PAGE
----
Stocks to sell

There are winners and losers in every industry. So are you making the right decision when it comes to avoiding the worst AI stocks? Since ChatGPT was released earlier this year AI overtook blockchain as the trendy buzzword in the investment world. This has made it difficult to see past the hype in AI, as well as to spot the stocks that offer legitimate growth opportunities for the right price.

When one looks past the marquee brands in AI such as Nvidia (NASDAQ:NVDA) or Alphabet (NASDAQ:GOOG), it’s possible to unearth potential winners. The risk is that these more obscure stocks offer more speculative returns, although their share price might be cheaper. Still, it’s possible to find a few diamonds in the rough. But the worst AI stocks won’t be included in the mix.

So to save you some time and potential heartache, I’ll uncover the worst AI stocks that investors should avoid in this column. I’ll be approaching this task by examining companies’ fundamentals as well as technical indicators.

Veritone (VERI)

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Veritone (NASDAQ:VERI) is a speculative penny stock in the AI space that is worth considering. The company stands out due to its development of aiWARE, an ‘artificial general intelligence operating system.’ By utilizing a stack of AI tools, Veritone transforms raw data into actionable insights for large enterprises.

The company’s premise is solid, as business intelligence tools are increasingly prevalent, and the use of AI in business settings is expected to become even more widespread. However, the adoption of Veritone’s platform has been slower than anticipated. Rather than experiencing the explosive revenue growth typically associated with tech companies, Veritone’s growth is significantly lacking.

Last quarter, Veritone’s revenue growth decreased by 11.90%. Looking ahead, its forward growth rate is only 11.11%, barely surpassing the median of its sector peers. This is an atypical performance for a tech stock that is investing heavily in acquiring new customers. On a deeper level, it also doesn’t offer anything innovative or disruptive. So this, combined with weak business execution, is why it’s one of those worst AI stocks to avoid.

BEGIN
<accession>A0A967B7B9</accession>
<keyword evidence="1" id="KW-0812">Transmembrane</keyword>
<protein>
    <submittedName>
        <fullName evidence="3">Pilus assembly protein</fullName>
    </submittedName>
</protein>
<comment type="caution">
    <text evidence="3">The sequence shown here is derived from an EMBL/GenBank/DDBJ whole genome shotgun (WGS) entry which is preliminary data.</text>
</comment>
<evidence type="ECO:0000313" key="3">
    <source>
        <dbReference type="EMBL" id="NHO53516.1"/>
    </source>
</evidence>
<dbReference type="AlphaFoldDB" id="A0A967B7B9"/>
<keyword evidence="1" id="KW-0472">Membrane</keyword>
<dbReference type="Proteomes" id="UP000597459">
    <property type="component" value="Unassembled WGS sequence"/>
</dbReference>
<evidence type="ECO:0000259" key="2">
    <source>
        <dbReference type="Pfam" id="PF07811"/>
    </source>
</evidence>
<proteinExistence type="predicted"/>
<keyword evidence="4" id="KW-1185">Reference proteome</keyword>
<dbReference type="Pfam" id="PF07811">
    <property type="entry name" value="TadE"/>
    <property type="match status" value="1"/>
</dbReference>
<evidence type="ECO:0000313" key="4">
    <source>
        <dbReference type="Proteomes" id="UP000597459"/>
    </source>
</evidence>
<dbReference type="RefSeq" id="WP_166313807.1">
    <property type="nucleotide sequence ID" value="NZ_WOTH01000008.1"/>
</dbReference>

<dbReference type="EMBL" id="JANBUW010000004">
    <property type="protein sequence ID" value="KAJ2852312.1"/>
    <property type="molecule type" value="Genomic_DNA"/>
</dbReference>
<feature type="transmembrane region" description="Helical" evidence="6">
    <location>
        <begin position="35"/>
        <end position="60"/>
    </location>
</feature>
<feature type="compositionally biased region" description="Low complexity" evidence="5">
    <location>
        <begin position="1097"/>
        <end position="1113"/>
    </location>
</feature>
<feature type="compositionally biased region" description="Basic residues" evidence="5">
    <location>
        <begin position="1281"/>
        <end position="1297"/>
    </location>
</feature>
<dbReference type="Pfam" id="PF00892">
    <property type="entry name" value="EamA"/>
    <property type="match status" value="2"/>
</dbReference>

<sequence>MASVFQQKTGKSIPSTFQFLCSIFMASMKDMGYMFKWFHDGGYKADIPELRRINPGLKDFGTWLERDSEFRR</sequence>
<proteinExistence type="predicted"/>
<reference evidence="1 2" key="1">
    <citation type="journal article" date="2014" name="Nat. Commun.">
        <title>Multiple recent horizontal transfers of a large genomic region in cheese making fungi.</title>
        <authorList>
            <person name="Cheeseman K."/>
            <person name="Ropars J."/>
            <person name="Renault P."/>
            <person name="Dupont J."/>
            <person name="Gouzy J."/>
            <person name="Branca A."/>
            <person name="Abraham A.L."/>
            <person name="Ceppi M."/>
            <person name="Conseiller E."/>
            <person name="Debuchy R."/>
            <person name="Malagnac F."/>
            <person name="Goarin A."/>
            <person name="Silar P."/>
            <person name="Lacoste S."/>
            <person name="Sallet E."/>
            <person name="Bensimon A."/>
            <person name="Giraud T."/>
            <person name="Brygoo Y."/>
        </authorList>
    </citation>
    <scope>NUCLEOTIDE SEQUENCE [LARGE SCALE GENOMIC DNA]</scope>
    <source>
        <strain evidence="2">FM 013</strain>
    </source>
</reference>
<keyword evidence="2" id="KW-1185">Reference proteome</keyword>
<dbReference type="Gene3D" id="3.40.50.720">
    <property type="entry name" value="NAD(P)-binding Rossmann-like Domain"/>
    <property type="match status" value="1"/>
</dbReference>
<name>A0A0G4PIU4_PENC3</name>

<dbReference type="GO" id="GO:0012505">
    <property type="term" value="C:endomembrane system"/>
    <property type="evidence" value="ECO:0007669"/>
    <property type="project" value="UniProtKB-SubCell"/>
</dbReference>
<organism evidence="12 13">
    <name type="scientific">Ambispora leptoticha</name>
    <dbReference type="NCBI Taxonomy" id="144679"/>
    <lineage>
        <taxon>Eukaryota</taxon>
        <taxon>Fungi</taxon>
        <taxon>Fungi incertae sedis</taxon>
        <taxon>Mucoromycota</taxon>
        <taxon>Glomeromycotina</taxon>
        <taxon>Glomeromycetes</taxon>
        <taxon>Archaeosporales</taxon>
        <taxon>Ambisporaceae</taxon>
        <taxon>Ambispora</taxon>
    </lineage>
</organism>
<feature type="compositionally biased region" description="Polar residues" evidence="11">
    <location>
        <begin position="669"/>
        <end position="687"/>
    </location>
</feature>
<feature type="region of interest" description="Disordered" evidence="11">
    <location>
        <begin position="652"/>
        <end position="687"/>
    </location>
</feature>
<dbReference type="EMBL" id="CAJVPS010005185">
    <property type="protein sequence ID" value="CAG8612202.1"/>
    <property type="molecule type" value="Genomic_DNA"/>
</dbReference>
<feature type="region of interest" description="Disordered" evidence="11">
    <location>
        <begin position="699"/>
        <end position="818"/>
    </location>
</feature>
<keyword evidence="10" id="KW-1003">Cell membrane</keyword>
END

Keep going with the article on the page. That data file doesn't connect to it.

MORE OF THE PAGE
BlackLine (BL)

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BlackLine (NASDAQ:BL) specializes in providing financial automation solutions. As a SaaS company, it seeks to streamline and modernize financial close processes for organizations across various industries. For example, it provides software for accounts receivable automation, accounts receivable automation, and more.

BlackLine is in a diametric position to Veritone. BlackLine’s pivot to AI is starting to see some validation with strong revenue growth. However, its valuation may offer insufficient risk to reward. EPS for BL stock surged 75% this year while revenue rose 21.16% year-over-year.

Its forward P/E ratio is 42.76, which is significantly overvalued compared to the mean of its industry peers. Each unit of the company’s revenue is equally pricey. It has a forward P/S of 5.98, which is 105.96% above the median of 2.91.

The company also carries an enormous long-term debt burden. Its debt/equity ratio is 11.86 and has almost as much long-term debt as cash on its balance sheet. This added financial risk, combined with its easily duplicable solutions means there’s little reason to buy BL stock.

Appen (APX)

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Appen (ASX:APX) has been a hot stock on the Australian stock exchange, but recently it has fallen out of favor. The business provides training data for artificial intelligence and machine learning. It crowdsources a huge number of people to complete tasks like data labeling, transcription, and image annotation.

APX stock has been on struggle street in recent times. Some headwinds it faces include declining revenue growth year-over-year and a negative net income. Its financial woes came to a head in the form of diluting existing shareholders with 32.2 million new shares hitting the market last month.

I think The Motley Fool summarized the company’s woes the best. Namely, the data APX stock provides to its customers will be overtaken by the rise of synthetic data created by machines by 2030. The business therefore may have a limited shelf life unless it can dramatically revamp its business model.

On the date of publication, Matthew Farley did not have (either directly or indirectly) any positions in the securities mentioned in this article. The opinions expressed are those of the writer, subject to the InvestorPlace.com Publishing Guidelines.

Matthew started writing coverage of the financial markets during the crypto boom of 2017 and was also a team member of several fintech startups. He then started writing about Australian and U.S. equities for various publications. His work has appeared in MarketBeat, FXStreet, Cryptoslate, Seeking Alpha, and the New Scientist magazine, among others.

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